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Rev Saude Publica. 2003 Jun;37(3):372-8. Epub 2003 Jun 3.

Outpatient health service utilization and associated factors: a population-based study.

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Departamento de Medicina Interna, Fundação Universidade Federal do Rio Grande, Rio Grande, RS, Brazil.



To identify factors that lead people to visit a doctor in Brazil and assess differences between socioeconomic groups.


A cross-sectional study comprising 1,260 subjects aged 15 or more was carried out in southern Brazil. Demographic, socioeconomic, health needs and regular source of care data were analyzed concerning visits to a doctor within two months from the interview. Adjusted prevalence ratios and 95% confidence intervals were calculated using Poisson regression.


Adjusted PR showed that women having stressful life events, health insurance, and a regular doctor increased the outcome. A dose-related response was found with self-reported health, and the probability of visiting a doctor increased with health needs. Analysis in the chronic disease group revealed that uneducated lower income subjects had a 62% reduction in the chance of visiting a doctor compared to uneducated higher income ones. However, as it was seen a significant interaction between income and education, years of schooling increased utilization in this group.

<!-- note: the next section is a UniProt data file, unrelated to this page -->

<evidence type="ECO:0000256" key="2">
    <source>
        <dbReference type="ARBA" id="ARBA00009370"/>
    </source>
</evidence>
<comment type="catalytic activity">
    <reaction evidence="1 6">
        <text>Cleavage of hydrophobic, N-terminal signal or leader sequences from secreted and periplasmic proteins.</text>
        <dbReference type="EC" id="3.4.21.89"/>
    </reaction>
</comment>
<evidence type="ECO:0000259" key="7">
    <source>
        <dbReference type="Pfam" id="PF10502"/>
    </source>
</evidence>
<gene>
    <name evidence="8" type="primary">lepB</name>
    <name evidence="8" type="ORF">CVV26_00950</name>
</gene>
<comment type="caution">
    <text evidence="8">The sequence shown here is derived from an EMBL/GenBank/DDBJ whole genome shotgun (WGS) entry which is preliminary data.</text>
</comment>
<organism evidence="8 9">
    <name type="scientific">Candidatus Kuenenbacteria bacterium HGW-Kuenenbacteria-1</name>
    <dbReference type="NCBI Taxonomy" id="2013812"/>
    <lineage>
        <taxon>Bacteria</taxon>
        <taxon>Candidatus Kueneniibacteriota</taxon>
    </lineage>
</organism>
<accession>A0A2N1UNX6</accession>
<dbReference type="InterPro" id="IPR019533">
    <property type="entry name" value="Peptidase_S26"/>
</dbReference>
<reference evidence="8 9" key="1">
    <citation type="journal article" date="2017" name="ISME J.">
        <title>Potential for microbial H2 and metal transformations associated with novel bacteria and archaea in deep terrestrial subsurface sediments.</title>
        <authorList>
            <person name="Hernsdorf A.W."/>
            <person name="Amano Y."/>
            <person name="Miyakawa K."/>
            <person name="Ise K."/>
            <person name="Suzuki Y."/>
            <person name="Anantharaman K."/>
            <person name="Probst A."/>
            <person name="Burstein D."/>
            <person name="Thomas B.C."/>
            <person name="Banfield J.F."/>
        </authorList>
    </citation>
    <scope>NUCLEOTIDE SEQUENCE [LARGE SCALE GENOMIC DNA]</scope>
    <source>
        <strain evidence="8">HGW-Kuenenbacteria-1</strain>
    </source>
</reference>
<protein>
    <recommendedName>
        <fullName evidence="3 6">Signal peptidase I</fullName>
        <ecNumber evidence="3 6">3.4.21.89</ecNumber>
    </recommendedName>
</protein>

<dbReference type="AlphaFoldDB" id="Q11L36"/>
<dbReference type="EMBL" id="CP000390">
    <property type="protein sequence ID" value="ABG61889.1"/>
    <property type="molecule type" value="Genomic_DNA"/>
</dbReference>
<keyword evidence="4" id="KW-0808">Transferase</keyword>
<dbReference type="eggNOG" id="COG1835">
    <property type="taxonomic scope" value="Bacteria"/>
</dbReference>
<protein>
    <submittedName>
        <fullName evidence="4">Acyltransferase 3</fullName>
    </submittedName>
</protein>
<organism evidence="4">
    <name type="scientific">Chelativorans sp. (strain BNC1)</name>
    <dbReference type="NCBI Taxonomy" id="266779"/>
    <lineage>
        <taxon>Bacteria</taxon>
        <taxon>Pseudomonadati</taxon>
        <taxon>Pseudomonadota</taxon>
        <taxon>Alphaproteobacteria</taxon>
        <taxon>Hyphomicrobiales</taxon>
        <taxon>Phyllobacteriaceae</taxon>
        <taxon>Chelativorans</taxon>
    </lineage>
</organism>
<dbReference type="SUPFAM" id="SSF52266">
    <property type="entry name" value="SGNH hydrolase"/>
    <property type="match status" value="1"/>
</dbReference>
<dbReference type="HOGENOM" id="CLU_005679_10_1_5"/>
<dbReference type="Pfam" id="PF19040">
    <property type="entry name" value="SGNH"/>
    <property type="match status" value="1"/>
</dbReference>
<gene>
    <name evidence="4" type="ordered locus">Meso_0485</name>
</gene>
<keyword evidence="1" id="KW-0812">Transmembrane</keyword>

Results suggest the existence of health inequity in the poorest group that could be overcome with education. Specific measures reinforcing the importance of having a regular doctor may also improve access in the underserved group.

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